The removal of armor in a moment of high-stakes vulnerability is a nice visual metaphor, and reinforces the association the show’s built between Mando’s Beskar suit and his most captivating, virile qualities. And again, these barefaced scenes work because the show successfully established Mando’s character and made us care about him long before it showed us his good looks. This is in stark contrast to most modern franchises, which demand the cultivation and display of a hypermasculine physique, to the point that even established actors (who are, remember, already handsome enough to be stars in the first place) torture themselves to achieve it.
Zac Efron (who looked great before!) looked bananas in Baywatch, and getting there nearly drove him crazy. For his upcoming role in Marvel’s The Eternals, Kumail Nanjiani (who looked great before!) went on an 18-six intermittent fast diet, more commonly known as an eating disorder (allegedly? How do I call this diet unhealthy without getting sued?). Poor Hugh Jackman (who has looked great for decades!) has to make himself dangerously dehydrated every time another Wolverine scene rolls around. And for what? If I can fall for Mando when he has literally every inch of himself covered, what’s the point in turning every six-foot Chris into a living action figure?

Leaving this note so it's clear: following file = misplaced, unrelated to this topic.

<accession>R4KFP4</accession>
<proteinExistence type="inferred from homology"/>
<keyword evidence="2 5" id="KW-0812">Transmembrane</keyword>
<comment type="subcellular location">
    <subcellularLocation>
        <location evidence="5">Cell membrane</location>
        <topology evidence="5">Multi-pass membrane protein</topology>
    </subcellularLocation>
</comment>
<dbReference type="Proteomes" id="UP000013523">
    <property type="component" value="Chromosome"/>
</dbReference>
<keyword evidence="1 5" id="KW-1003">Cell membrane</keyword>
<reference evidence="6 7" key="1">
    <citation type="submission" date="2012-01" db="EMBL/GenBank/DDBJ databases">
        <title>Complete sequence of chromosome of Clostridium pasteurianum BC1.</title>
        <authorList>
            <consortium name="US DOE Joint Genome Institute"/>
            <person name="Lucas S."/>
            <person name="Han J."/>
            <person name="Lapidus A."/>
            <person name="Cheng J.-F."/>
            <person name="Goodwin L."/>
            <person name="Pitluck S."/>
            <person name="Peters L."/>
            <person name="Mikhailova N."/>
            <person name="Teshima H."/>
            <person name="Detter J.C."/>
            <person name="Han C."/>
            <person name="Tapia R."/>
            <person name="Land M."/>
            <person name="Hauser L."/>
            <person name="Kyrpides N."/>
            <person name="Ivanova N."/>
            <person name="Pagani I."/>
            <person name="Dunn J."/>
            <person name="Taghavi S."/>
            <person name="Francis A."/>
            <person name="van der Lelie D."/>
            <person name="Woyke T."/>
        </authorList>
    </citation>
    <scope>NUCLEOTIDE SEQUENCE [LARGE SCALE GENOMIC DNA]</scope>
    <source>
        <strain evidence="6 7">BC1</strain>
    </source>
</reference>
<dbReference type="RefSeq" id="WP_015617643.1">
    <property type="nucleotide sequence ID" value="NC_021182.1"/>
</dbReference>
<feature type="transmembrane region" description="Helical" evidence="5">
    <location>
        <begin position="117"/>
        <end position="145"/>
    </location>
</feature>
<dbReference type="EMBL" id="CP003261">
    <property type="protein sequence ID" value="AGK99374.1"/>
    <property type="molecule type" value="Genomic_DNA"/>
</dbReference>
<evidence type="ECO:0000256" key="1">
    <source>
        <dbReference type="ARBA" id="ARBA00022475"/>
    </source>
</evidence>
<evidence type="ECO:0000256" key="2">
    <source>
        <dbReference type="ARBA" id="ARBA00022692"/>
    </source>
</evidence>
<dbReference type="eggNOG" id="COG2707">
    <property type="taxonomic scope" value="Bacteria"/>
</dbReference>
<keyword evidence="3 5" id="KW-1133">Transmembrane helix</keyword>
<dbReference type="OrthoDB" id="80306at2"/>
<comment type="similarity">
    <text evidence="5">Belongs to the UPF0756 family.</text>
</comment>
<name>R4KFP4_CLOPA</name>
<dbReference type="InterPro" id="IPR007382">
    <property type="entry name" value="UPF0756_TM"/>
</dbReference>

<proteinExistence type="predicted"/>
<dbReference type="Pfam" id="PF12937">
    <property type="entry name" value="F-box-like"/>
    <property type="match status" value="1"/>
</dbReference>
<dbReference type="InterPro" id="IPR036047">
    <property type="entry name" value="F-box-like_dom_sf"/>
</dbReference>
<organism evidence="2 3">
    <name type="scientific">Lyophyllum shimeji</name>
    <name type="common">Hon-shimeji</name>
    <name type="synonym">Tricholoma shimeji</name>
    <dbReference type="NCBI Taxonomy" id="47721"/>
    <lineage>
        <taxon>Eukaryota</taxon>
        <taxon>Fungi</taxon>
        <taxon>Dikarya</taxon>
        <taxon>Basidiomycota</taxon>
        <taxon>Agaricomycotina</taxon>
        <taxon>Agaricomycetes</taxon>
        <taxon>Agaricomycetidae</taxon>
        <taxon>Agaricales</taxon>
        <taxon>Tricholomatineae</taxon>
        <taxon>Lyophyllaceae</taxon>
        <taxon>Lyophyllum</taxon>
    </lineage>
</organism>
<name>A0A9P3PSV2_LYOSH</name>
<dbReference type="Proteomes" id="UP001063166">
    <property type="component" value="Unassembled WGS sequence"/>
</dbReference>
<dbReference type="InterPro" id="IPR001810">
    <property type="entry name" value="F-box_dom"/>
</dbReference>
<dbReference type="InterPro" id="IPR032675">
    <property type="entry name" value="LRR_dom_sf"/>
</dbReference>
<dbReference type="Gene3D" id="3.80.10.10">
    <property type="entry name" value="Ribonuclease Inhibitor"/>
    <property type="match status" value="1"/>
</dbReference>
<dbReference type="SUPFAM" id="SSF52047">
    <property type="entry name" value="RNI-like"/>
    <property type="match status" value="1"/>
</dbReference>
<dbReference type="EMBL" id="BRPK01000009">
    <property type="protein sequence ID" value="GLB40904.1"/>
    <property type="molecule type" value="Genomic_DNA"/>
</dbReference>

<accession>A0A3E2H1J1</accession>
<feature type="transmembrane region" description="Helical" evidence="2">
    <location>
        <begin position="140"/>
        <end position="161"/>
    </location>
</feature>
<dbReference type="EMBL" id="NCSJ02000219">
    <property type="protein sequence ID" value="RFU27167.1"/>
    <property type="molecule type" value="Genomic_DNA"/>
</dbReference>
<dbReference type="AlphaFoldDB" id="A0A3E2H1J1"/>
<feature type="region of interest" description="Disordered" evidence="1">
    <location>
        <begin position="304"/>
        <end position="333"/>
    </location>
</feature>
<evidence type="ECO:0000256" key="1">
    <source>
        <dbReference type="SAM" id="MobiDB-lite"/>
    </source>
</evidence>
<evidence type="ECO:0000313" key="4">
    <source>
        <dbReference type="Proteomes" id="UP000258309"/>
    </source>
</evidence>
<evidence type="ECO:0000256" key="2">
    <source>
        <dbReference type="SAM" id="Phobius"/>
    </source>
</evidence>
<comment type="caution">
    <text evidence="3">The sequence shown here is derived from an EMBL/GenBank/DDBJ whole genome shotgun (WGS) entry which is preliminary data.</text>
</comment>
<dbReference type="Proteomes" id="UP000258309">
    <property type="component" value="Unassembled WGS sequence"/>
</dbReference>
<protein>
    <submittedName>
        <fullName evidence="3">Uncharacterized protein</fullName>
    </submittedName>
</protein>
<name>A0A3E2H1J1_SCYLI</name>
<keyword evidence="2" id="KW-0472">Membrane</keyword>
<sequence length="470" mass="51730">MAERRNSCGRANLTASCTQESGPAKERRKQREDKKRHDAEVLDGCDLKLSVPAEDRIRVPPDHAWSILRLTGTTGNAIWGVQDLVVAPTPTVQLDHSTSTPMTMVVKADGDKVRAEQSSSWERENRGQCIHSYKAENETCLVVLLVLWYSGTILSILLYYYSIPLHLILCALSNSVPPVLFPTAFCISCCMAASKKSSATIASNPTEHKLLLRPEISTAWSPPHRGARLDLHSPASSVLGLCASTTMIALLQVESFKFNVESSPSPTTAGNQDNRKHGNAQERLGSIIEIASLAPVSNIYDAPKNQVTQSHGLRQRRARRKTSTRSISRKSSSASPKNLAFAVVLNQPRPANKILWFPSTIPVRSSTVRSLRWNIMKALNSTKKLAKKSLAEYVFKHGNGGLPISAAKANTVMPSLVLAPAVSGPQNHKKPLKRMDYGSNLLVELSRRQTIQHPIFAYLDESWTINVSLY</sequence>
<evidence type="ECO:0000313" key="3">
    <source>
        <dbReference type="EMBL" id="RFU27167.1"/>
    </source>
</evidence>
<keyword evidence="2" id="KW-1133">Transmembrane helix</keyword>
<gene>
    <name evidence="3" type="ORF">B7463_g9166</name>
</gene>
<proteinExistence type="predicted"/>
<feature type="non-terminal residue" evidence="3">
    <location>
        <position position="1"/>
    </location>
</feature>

I have a theory: these movies and shows just ain’t made good. The stories, characters, and scripts aren’t enough to make the leads compelling, so muscle development substitutes for character development. And how convenient: If you oil up a hairless chest, you don’t have to explain why the love interest starts to fall for the star. You don’t even need them to have chemistry. These movies have to make their money overseas, and fortunately “swole” is the same in every language. The studios have thrown too many superheroes at us in the last decade, and they keep setting the pull-up bar higher. It’s gains for gains’ sake.
I’m not trying to scold anyone for doing what they want to with their body, including pumping it full of muscle powder. I can appreciate the onscreen thirst trap. But between the close-ups and the endless articles about workout regimens, there’s nothing left to the imagination, and the imagination is where the hottest stuff usually happens. There’s something to be said for the sexy, mysterious guy. In any case, that’s how I ended up crushing on Mando instead of some clean-cut paladin.
As the saying goes, “show, don’t tell.” Sans outfit, Pedro Pascal could cue the audience along, flash a wry smile and melt a few hearts, and it’d be… fine. But it’s more challenging, and captivating, to let Mando’s skills, teamwork, and choices round him out. The qualities that make him hot are also the reasons The Mandalorian is a great show — story reveals character, so there’s no need to be otherwise “revealing.” Much like the Force, true hotness comes from within. Though we can always sense it, it remains invisible. It surrounds us. Binds us. Sustains us. This is the way.